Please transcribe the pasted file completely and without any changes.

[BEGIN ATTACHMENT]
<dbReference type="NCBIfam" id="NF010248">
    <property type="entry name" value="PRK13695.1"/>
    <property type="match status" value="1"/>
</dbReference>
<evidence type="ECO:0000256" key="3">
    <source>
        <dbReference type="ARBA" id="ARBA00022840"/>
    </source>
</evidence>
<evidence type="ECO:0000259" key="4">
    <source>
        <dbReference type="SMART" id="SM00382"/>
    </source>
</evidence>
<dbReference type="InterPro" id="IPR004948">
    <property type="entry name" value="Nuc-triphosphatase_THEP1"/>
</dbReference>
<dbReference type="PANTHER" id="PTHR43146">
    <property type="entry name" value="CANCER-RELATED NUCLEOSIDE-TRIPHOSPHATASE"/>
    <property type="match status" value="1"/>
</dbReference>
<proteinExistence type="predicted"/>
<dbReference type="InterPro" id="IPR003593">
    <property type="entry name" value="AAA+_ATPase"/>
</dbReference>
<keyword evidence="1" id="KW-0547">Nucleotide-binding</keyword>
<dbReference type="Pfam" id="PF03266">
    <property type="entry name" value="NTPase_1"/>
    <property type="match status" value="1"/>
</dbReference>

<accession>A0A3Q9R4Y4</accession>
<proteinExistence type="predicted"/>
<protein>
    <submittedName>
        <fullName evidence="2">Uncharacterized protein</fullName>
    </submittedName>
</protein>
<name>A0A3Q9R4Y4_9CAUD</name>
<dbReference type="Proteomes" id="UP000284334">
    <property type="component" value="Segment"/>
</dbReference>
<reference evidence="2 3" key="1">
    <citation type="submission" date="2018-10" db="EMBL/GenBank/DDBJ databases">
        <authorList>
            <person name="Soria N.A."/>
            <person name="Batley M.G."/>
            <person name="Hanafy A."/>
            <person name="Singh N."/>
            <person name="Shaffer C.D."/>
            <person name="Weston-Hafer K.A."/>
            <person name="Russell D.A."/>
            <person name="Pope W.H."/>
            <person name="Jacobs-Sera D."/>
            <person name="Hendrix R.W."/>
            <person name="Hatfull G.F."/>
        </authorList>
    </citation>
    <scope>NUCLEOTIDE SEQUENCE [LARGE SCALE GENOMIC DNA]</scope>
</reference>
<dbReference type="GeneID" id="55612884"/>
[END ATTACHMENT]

<dbReference type="NCBIfam" id="NF010248">
    <property type="entry name" value="PRK13695.1"/>
    <property type="match status" value="1"/>
</dbReference>
<evidence type="ECO:0000256" key="3">
    <source>
        <dbReference type="ARBA" id="ARBA00022840"/>
    </source>
</evidence>
<evidence type="ECO:0000259" key="4">
    <source>
        <dbReference type="SMART" id="SM00382"/>
    </source>
</evidence>
<dbReference type="InterPro" id="IPR004948">
    <property type="entry name" value="Nuc-triphosphatase_THEP1"/>
</dbReference>
<dbReference type="PANTHER" id="PTHR43146">
    <property type="entry name" value="CANCER-RELATED NUCLEOSIDE-TRIPHOSPHATASE"/>
    <property type="match status" value="1"/>
</dbReference>
<proteinExistence type="predicted"/>
<dbReference type="InterPro" id="IPR003593">
    <property type="entry name" value="AAA+_ATPase"/>
</dbReference>
<keyword evidence="1" id="KW-0547">Nucleotide-binding</keyword>
<dbReference type="Pfam" id="PF03266">
    <property type="entry name" value="NTPase_1"/>
    <property type="match status" value="1"/>
</dbReference>

<accession>A0A3Q9R4Y4</accession>
<proteinExistence type="predicted"/>
<protein>
    <submittedName>
        <fullName evidence="2">Uncharacterized protein</fullName>
    </submittedName>
</protein>
<name>A0A3Q9R4Y4_9CAUD</name>
<dbReference type="Proteomes" id="UP000284334">
    <property type="component" value="Segment"/>
</dbReference>
<reference evidence="2 3" key="1">
    <citation type="submission" date="2018-10" db="EMBL/GenBank/DDBJ databases">
        <authorList>
            <person name="Soria N.A."/>
            <person name="Batley M.G."/>
            <person name="Hanafy A."/>
            <person name="Singh N."/>
            <person name="Shaffer C.D."/>
            <person name="Weston-Hafer K.A."/>
            <person name="Russell D.A."/>
            <person name="Pope W.H."/>
            <person name="Jacobs-Sera D."/>
            <person name="Hendrix R.W."/>
            <person name="Hatfull G.F."/>
        </authorList>
    </citation>
    <scope>NUCLEOTIDE SEQUENCE [LARGE SCALE GENOMIC DNA]</scope>
</reference>
<dbReference type="GeneID" id="55612884"/>